Morning Brief – Friday 5th

Morning Brief – Friday 5th

Fri 5 Jul 2019

Gold and the US Yield Curve


With gold over $1420 there is still more buying this week due to the fact that 3 month US Treasury Bill Yields are higher than the 10 year US Treasury Bond Yield. This bellwether indicator is closely followed because each time this has happened in the past 50 years, it has been followed by a recession. This is why almost half of money managers polled have responded that they believe that growth globally will be lower in 2020 than in 2019.





It is some time since we have written about this and it is timely to be reminded as we enter the summer months which traditionally give way to greater volatility in all markets when volumes are lower and more experienced managers are taking annual leave leaving their more junior colleagues to mind the shop. As savvy  investors in Bitcoin discovered when they watched their dreams come true and then subsequently crumble, it is not enough to buy low and watch the price rise if one is then unable to liquidate an investment due to a lack of liquidity. For a market in any asset class to operate efficiently, there is a requirement for sufficient buyers and sellers to satisfy both sellers and buyers. It may sound obvious but the most savage market corrections occur when there is an imbalance between buyers and sellers. This is not just about Crypto currency in 2018, it applied to DotCom stocks in 2001 and global equities in 2008. It is often said that most business failures occur due to a lack of liquidity rather than a loss of capital; one can debate that, but the best known recent example of a global institution rich in assets but poor in liquidity was Lehman Bros. Say no more. Back to foreign exchange: the largest and most liquid truly global market is FX with all that that brings. Just do not get in the way when there are more buyers than sellers! Markets have become once again complacent about the risk of a lack of liquidity.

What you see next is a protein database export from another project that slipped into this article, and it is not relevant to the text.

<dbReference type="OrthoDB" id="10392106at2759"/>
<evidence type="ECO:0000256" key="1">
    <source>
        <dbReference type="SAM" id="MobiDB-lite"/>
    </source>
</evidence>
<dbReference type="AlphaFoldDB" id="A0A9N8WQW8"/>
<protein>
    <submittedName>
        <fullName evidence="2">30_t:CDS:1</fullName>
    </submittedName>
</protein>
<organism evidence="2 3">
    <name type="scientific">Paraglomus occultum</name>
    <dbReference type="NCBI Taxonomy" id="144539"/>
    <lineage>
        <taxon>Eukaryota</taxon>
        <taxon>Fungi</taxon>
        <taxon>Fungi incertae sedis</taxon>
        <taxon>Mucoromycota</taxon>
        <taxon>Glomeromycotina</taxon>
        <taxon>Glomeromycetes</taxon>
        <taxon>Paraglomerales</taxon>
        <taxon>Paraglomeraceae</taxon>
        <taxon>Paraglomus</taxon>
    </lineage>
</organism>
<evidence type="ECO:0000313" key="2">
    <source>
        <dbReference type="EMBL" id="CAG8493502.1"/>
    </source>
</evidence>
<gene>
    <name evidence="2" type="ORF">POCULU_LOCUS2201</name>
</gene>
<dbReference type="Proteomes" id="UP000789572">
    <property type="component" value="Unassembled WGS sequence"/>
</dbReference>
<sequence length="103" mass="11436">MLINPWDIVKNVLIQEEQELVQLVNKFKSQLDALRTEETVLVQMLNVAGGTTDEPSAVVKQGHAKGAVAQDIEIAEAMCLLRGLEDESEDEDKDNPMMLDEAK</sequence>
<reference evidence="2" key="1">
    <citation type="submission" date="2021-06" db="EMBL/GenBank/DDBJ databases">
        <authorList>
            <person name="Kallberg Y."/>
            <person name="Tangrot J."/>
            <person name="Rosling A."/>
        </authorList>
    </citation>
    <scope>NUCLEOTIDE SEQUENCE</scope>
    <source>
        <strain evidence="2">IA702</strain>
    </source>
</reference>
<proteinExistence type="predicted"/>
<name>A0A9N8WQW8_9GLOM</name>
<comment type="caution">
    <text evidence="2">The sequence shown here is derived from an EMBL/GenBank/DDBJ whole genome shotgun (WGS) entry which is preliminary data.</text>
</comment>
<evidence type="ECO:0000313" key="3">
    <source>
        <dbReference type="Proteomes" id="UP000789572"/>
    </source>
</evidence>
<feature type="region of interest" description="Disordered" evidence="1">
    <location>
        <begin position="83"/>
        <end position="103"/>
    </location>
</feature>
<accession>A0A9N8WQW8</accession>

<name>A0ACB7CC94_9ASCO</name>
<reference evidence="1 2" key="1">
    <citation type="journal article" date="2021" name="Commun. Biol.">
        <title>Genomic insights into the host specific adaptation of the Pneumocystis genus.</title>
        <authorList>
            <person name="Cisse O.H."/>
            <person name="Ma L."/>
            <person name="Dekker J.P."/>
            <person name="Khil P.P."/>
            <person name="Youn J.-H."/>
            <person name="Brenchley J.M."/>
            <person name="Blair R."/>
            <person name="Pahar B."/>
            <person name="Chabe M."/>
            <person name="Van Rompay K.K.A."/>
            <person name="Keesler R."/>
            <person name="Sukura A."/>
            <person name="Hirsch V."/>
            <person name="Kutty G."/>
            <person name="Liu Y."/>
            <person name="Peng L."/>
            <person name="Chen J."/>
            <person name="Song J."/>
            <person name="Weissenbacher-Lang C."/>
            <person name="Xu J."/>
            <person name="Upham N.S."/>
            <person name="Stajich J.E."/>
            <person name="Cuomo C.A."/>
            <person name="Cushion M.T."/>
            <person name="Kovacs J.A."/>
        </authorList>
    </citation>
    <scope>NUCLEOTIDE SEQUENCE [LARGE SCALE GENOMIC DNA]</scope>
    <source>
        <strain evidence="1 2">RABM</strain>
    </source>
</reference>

Pop Politics


Reminded by the fact that exactly 50 years ago Brian Jones while in the process of being side lined by Rolling Stones Mick and Keith took his last swim in a pool in Hartfield, East Sussex, it was of course only a couple of years later that Peter Green (Greenbaum), the genius behind Fleetwood Mac, visited a commune and never returned to the band (which was subsequently led by Mick Fleetwood) sliding into a mixture of drink and drugs that resulted in or maybe exacerbated his schizophrenia. The way that Brian Jones due to his overindulgence in psychedelic drugs was dropped despite being the founder of the Rolling Stones was that his bandmates one day just took the van by a different route and left him standing on the side of the road. A hard world. However it’s not all bad news, according to our research, Peter Green is still worth $15 million today while the rest of the Fleetwood Mac line up are worth $200 million plus. Brian Jones less fortunately has been on the great sound stage in the sky since July 3 1969 forever playing his trademark white guitar on Ruby Tuesday:


Goodbye, Ruby Tuesday


Who could hang a name on you?


When you smile with every new day


Still I’m gonna miss you




Discussion and Analysis by Humphrey Percy, Chairman and Founder

Click Here to Subscribe to the SGM-FX Newsletter

Related Insights

    Get news and insights, delivered directly

    Start your day with a sharp, concise and relevant financial briefing from our team of experts.

    Stay ahead of the curve and get your daily briefings direct to your inbox. By signing up, you agree to our terms & conditions.